Connect with Richard Kusserow on LinkedIn.

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Copyright © 2020 Strategic Management Services, LLC. Published with permission.

Kusserow on Compliance: Ninth Circuit reinstates unnecessary admissions whistleblower case

Federal Court established grounds for “medical necessity” fraud cases

A compliance high-risk area worthy of attention

On March 23, 2020, the Ninth Circuit reinstated a False Claims Act (ACA) “whistleblower” suit alleging a hospital and various physicians orchestrated medically unnecessary inpatient admissions resulting in the submission of more than $1.2 million in false claims to Medicare. This reversed the District Court ruling that FCA allegations failed because “subjective medical opinions…cannot be proved objectively false.”

The Circuit Court decision follows others that established the lack of “medical necessity” claims can proceed under the FCA. The qui tam relator in the case alleged that certain admissions to the hospital were not medically necessary and were in fact contraindicated by the patients’ medical records and the hospital’s admission criteria. As a result, the hospital allegedly submitted, or caused to be submitted, Medicare claims that falsely certified that patients’ hospitalizations were medically necessary. The relator was a nurse who reported 65 admissions that “failed to satisfy the hospital’s own admissions criteria” and noted that the admission rate from related nursing homes with was over 80 percent during the relevant time period. The nursing home operator had acquired fifty percent ownership in the hospital that resulted in a spike in admissions from those facilities. After repeatedly attempts to bring the issue to the attention of management, she was fired.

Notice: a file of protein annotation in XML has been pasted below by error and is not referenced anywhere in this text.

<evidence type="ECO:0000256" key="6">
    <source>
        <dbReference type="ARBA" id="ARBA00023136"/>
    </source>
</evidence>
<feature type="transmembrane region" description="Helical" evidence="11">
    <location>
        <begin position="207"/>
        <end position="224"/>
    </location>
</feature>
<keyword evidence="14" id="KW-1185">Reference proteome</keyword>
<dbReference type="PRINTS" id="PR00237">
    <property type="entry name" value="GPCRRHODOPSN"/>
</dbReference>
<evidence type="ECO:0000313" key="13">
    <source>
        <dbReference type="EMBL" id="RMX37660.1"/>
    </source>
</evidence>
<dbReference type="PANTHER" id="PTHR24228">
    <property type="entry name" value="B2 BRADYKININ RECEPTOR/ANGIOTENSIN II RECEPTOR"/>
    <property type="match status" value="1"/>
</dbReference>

The Court held that a physician’s clinical opinion must be judged by the same standard as any other representation, including whether the physician: (1) knows the clinical opinion to be false; or (2) renders the opinion in reckless disregard of its truth or falsity. This means that a physician’s certification that inpatient hospitalization was “medically necessary” can be false or fraudulent as any opinion that is not honestly held. In short, a false certification of medical necessity can therefore give rise to FCA liability.

Compliance officers at any hospital should make this message known to the executive leadership and medical staff.

 

 

Richard P. Kusserow served as DHHS Inspector General for 11 years. He currently is CEO of Strategic Management Services, LLC (SM), a firm that has assisted more than 3,000 organizations and entities with compliance related matters. The SM sister company, CRC, provides a wide range of compliance tools including sanction-screening.